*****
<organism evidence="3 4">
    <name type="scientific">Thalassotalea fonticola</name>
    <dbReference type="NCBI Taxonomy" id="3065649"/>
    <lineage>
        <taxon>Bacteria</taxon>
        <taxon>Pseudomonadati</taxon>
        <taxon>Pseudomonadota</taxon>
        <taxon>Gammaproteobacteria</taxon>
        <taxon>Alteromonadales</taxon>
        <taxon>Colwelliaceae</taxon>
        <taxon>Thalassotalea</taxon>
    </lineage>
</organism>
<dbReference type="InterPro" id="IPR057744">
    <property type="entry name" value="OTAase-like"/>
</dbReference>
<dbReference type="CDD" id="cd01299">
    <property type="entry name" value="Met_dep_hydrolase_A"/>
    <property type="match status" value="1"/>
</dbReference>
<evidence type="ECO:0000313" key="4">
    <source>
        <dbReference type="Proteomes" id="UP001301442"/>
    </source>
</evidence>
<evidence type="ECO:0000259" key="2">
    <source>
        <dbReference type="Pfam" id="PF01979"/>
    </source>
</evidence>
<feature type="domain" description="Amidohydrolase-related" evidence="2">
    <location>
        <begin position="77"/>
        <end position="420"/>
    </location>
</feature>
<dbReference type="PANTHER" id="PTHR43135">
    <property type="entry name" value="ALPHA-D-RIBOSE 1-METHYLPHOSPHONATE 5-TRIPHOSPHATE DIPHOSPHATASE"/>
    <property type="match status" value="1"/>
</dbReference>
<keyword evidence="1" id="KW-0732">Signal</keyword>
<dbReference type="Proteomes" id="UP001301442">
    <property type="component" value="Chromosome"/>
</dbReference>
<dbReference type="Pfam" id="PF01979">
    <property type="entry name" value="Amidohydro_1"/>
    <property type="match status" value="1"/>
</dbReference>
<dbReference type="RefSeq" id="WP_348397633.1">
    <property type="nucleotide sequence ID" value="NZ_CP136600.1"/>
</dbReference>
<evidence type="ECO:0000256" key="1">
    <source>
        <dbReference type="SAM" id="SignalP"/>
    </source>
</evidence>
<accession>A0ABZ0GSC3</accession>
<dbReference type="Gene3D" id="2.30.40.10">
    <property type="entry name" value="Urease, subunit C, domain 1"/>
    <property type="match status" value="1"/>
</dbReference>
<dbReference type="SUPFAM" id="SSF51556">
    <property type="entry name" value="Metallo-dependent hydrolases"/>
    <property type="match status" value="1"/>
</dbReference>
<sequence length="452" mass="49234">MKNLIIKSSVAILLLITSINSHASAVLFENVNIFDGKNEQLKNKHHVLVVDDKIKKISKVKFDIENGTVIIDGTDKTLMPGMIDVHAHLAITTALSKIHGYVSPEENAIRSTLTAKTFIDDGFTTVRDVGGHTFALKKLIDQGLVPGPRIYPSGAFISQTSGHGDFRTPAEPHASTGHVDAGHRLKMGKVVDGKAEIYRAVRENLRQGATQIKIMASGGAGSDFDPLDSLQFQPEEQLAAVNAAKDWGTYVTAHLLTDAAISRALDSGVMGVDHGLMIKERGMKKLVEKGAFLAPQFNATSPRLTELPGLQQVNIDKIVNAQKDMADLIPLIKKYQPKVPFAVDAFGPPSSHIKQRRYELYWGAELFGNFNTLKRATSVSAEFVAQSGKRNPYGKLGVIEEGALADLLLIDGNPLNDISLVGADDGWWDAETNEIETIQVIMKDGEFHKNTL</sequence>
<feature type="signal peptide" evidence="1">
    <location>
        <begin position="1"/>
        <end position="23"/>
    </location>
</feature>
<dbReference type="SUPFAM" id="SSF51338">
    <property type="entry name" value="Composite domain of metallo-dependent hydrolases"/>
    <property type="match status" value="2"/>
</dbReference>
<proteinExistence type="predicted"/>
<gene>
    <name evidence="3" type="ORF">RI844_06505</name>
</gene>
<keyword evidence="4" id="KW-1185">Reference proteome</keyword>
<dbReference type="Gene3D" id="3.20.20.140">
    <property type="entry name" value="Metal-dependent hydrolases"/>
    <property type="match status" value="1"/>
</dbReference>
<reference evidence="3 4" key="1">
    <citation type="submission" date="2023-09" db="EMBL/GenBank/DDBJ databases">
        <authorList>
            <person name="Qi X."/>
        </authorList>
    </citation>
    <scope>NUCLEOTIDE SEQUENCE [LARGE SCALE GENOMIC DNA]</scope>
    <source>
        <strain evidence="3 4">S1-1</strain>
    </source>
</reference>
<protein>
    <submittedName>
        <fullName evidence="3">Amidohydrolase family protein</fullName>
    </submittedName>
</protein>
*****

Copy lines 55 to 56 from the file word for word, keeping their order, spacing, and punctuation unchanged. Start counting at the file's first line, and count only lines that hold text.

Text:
    </source>
</evidence>